One of my recent movie-viewing projects has been to explore the world of 1970s sex comedies. Now that might sound to you like it would be a complete waste of time and kinda weird. But the fact is that when a film genre is universally despised by critics I start to have warm feelings towards that genre. Few genres have ever been subjected to as critical contempt as the 1970s sex comedy. And it’s a genre that is still widely despised and ignored.
You have to ask yourself why. The odd thing is that critics and reviewers who have no problem with movies that depict sex graphically and even crudely despise sex comedies. They obviously have no real objection to sex and nudity. But they like to feel that movies that include sex and nudity also have Artistic Value.
This became a big thing in Australia in the 70s, with the government censors making decisions on whether to ban or cut movies largely on this basis. And the film establishment thoroughly approved of this Artistic Value idea. If they could convince themselves that a movie had a political message or included “social commentary” or said something supposedly profound about the human condition or was in some way artistic then it was OK to show sex and naked women. But movies that showed naked women for the sole reason that audiences like seeing naked women were bad. They were prepared to defend a movie like Nagisa Ôshima’s In the Realm of the Senses, which depicted actual rather than simulated sex, because it was arty and dark and miserable and took itself oh-so-seriously. Apparently seeing sexual acts and nude women wasn’t harmful to audiences in a movie like that. But movies that were fun and entertaining and included much milder sexual content were reviled as likely to deprave and corrupt public morals.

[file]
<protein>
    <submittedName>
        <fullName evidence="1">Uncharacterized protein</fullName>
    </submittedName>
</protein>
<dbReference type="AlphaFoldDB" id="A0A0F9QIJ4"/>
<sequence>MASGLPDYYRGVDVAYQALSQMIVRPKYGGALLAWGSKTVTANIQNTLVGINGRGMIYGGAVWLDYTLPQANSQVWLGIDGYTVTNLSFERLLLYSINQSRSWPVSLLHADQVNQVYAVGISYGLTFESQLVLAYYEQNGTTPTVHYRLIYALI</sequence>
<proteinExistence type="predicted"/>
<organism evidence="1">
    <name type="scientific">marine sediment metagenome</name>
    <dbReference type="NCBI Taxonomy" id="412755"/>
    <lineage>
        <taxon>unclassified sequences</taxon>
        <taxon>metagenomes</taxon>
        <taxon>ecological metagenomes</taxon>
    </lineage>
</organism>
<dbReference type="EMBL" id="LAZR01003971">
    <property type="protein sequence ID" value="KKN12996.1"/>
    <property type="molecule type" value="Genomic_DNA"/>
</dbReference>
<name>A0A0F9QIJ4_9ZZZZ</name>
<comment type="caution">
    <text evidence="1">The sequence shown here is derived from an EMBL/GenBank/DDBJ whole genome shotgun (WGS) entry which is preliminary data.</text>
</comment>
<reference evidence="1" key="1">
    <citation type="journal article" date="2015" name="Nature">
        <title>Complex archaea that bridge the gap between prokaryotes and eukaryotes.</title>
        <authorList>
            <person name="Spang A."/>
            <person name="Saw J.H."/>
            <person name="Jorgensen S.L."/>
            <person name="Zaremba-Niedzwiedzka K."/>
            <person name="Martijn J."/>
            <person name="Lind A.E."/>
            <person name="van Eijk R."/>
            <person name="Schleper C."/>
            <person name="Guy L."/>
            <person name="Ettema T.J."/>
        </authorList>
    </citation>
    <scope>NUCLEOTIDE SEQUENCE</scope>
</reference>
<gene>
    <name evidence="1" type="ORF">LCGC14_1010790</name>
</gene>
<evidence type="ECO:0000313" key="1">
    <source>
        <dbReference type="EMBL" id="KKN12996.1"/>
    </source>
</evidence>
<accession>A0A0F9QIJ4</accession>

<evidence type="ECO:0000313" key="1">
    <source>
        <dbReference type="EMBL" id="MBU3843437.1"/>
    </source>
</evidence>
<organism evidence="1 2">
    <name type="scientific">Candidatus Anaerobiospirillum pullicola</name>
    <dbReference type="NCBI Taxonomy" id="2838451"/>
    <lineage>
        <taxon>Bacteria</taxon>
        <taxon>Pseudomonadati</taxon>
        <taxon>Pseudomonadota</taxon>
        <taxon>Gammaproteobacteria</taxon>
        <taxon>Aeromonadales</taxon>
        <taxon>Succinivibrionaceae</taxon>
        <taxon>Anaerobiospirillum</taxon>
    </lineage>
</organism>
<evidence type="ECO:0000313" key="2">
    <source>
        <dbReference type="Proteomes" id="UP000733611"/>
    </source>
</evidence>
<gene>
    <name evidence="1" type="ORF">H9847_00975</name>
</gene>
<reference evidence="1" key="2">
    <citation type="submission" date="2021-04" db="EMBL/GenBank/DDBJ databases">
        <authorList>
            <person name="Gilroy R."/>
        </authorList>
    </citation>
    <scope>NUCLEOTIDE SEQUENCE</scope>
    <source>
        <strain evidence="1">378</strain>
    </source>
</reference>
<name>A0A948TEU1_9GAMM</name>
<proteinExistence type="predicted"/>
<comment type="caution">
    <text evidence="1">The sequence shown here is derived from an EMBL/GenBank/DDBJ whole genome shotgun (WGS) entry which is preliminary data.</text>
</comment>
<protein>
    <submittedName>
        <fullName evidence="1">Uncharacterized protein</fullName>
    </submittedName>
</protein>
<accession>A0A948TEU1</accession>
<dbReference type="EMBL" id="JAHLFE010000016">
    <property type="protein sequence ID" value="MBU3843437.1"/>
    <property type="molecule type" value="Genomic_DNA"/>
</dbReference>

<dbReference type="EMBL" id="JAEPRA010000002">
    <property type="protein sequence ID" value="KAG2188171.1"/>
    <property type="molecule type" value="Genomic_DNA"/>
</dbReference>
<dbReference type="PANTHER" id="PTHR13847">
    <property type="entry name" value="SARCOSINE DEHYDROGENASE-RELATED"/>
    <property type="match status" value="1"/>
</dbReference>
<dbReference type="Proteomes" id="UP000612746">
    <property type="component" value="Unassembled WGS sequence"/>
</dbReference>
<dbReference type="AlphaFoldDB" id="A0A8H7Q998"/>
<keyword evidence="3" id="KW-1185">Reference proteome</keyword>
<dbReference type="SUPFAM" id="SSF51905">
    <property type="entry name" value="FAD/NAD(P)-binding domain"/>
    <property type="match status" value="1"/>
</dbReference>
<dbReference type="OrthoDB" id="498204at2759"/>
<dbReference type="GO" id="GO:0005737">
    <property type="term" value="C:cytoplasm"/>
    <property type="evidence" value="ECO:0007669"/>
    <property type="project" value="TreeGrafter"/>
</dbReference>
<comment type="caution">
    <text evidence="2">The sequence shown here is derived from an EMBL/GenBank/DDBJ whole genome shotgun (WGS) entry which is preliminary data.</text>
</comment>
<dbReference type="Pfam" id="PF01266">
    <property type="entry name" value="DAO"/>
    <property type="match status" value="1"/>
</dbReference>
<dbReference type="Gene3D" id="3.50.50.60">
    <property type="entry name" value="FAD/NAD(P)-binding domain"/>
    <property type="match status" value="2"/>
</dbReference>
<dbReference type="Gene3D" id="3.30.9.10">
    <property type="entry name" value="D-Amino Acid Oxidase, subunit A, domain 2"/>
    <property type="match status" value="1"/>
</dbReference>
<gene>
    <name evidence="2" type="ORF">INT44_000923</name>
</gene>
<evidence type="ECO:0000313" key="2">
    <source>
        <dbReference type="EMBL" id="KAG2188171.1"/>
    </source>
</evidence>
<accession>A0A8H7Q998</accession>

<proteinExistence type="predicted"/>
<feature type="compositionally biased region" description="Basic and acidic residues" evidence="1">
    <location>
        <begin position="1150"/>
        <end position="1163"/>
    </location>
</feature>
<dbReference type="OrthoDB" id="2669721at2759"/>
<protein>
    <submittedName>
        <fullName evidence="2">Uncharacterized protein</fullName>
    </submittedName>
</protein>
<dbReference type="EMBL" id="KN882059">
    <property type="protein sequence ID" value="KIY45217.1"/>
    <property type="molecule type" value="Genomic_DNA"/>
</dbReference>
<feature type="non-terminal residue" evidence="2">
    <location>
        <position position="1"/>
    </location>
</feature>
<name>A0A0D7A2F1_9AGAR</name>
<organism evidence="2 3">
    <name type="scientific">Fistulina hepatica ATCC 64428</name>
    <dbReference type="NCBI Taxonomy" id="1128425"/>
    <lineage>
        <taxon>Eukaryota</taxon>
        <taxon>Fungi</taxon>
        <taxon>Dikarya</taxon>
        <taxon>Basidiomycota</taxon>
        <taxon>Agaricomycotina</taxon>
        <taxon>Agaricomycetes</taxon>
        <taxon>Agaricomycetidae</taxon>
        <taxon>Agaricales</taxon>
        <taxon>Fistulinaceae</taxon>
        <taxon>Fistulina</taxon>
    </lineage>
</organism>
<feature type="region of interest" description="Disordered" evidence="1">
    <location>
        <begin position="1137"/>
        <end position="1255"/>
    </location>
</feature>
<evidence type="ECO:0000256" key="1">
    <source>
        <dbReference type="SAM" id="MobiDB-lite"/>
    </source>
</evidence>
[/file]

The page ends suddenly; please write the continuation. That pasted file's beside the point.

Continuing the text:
Sex comedies were despised even more than softcore erotica because they committed the unpardonable sin of treating sex as funny, and sex is no laughing matter.
To be honest critics have never been overly fond of comedy in general, if it’s just pure comedy that has no purpose other than to make us laugh.
The fact is that audiences like movies that make them laugh, they like sex and male movie-goers (all male movie-goers if they’re prepared to be honest about it) like seeing nude women.
As a result sex comedies were enormously popular in the 70s. They kept the British film industry afloat. They kept the Italian film industry alive. To a considerable extent they kept the Japanese film industry going.
Which brings us back to The Nurse. This is a movie that makes no claims to having Artistic Value. It aims for laughs and it’s prepared to do whatever it takes to make the audience laugh.
Leonida Bottacin is a wealthy ageing widower who owns a winery. His family are impatiently waiting for him to die. He has a heart condition so it seems reasonable for them to expect him to die soon but the old boys stubbornly clings to life. The matter is becoming urgent. The family want to sell the winery to rich American businessman Mr Kitch (Jack Palance). There’s a lot of money at stake for the family but old Leonida Bottacin will not sell. If only the old boy would die.